Orange County supervisors Tuesday approved a $200,000 settlement with the mother of a 37-year-old man with schizophrenia who died of a fentanyl overdose while in Orange County Jail.

The May 23, 2019, death of Anthony Aceves drew criticism and protests from Orange County activists.

Aceves’ mother, Diana Alvarez, filed a federal lawsuit against the county on Halloween in 2019.

“It was a very difficult case,” said Alvarez’s attorney, Humberto Guizar. “For that case it was difficult to prove liability.”

Regarding the size of the settlement, Guizar said, “It’s better than not getting anything for a family.”

There was also value in his client finding out through the legal process what happened to her son, Guizar said.

“The bottom line is we wanted to find out what happened to him and how he died,” Guizar said.

Aceves’ jailers “should have been supervising him” more closely, Guizar said.

More attention should be placed on all inmates with addictions, Guizar said.

“It’s a recurring problem there” at the county’s jails, Guizar said.

“They need to have a better system” to help inmates kick an addiction and remain clean and sober, Guizar said.

The Orange County District Attorney’s Office in April of last year concluded Aceves’ jailers at the Theo Lacy Jail were not criminally culpable in the inmate’s death.

Aceves was arrested on a probation violation on April 22, 2019.

During his booking it was documented he was diagnosed as schizoaffective and was prescribed three medications, but “admitted being non-compliant with treatment since he was last released from custody on Feb. 20, 2019,” according to a letter from Deputy District Attorney Robbie Goodkin, who prepared a report to Sheriff Don Barnes.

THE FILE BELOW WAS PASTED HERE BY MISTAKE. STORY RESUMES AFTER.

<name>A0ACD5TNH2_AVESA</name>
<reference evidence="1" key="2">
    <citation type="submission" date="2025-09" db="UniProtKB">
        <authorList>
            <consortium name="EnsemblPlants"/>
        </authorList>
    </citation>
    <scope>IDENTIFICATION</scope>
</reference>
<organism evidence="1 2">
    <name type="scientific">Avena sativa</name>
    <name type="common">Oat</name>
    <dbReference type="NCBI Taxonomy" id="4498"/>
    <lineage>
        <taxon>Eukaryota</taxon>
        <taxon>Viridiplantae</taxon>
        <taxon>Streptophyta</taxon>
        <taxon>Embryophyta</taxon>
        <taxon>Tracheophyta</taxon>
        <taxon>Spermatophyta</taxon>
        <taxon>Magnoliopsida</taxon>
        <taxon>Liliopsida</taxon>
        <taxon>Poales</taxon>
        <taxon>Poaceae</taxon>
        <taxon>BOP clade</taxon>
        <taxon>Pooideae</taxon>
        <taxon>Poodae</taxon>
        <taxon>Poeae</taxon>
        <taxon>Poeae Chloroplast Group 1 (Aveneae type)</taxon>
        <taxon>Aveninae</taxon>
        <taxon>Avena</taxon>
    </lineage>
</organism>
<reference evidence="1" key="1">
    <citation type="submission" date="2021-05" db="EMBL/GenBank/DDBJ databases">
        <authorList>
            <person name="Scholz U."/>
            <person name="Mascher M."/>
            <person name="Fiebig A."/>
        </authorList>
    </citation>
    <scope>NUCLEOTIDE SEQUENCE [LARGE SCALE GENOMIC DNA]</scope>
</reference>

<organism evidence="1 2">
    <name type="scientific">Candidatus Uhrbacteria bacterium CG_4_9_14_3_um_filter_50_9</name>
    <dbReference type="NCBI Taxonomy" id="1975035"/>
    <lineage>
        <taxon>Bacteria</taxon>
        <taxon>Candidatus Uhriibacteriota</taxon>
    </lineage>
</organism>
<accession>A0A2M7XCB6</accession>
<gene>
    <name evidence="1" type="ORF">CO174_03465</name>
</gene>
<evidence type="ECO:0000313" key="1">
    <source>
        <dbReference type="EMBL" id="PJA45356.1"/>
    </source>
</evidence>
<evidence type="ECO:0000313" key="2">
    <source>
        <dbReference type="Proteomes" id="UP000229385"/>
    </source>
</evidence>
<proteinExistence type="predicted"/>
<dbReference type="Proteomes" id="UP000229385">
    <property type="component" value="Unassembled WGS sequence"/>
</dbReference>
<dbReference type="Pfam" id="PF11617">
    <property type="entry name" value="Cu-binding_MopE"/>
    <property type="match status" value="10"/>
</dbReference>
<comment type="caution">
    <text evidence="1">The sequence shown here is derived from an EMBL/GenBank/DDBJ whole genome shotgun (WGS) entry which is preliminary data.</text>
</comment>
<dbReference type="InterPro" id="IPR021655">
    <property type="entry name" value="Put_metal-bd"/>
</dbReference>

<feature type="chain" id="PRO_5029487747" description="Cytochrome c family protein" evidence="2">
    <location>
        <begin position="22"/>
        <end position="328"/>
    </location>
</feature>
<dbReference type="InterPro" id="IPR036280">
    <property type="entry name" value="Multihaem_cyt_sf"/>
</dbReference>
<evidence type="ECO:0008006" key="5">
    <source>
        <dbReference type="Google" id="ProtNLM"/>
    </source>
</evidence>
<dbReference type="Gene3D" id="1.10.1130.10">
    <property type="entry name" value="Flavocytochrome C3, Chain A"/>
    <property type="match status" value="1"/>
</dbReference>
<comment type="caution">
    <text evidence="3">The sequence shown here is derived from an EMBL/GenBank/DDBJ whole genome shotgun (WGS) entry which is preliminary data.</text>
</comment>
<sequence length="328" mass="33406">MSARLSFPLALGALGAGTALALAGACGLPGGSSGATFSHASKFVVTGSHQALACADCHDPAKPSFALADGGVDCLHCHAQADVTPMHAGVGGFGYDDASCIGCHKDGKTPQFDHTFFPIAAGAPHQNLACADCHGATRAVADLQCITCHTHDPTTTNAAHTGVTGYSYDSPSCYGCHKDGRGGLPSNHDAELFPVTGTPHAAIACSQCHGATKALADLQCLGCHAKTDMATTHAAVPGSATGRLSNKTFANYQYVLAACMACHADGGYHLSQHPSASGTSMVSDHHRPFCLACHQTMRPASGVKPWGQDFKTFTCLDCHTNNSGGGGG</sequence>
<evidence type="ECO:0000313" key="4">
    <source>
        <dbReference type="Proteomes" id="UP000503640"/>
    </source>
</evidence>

Aceves “admitted daily use of methamphetamine and tetrahydrocannabino (THC) while out of custody,” Goodkin wrote.

The inmate also told booking staff that he tried to kill himself eight times, Goodkin said.

“The last time was by overdose a couple of weeks prior to his arrest,” Goodkin said. “He had previously attempted suicide by jumping off a pier and by eating heroin.”

Aceves also said he had plans to slash his wrists, the prosecutor wrote.

Aceves was placed in protective custody, but then was released into “regular housing” two days later, Goodkin wrote.

Aceves signed a “release of liability” letter when he refused to take his medication on May 18, 2019, Goodkin wrote.

However, Aceves appeared to take his medication on May 22, 2019. Later, another inmate “appeared to pass something under” the cell door where Aceves was housed with another inmate, Goodkin wrote.

Aceves’ cell mate said he “rarely slept” and would “talk to himself and laugh out loud all night,” Goodkin wrote. However, on the night of May 22, 2019, he “went to sleep and snored loudly,” his cell mate said, according to Goodkin.

During an inmate count just before 5 a.m., May 23, 2019, deputies found Aceves unresponsive, Goodkin said. Four inmates said the objects passed under the doors of various other inmates the night before were “cookies,” Goodkin said.

Another inmate said he did not know “if Aceves overdosed or committed suicide,” Goodkin wrote.

A pathologist concluded Aceves died of acute fentanyl intoxication and that it was an accident, Goodkin wrote.

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